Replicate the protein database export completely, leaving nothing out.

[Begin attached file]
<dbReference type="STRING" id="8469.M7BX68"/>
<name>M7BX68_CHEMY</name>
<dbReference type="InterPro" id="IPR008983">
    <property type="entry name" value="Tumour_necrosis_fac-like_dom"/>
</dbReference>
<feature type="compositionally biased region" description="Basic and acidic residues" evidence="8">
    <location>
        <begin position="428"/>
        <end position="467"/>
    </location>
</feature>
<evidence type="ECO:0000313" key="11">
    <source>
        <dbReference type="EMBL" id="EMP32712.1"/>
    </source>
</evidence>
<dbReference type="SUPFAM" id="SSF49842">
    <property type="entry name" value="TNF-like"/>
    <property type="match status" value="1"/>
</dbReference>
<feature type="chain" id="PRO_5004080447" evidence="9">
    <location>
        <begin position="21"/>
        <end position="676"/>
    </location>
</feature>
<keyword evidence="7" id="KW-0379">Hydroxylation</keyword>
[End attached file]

<dbReference type="STRING" id="8469.M7BX68"/>
<name>M7BX68_CHEMY</name>
<dbReference type="InterPro" id="IPR008983">
    <property type="entry name" value="Tumour_necrosis_fac-like_dom"/>
</dbReference>
<feature type="compositionally biased region" description="Basic and acidic residues" evidence="8">
    <location>
        <begin position="428"/>
        <end position="467"/>
    </location>
</feature>
<evidence type="ECO:0000313" key="11">
    <source>
        <dbReference type="EMBL" id="EMP32712.1"/>
    </source>
</evidence>
<dbReference type="SUPFAM" id="SSF49842">
    <property type="entry name" value="TNF-like"/>
    <property type="match status" value="1"/>
</dbReference>
<feature type="chain" id="PRO_5004080447" evidence="9">
    <location>
        <begin position="21"/>
        <end position="676"/>
    </location>
</feature>
<keyword evidence="7" id="KW-0379">Hydroxylation</keyword>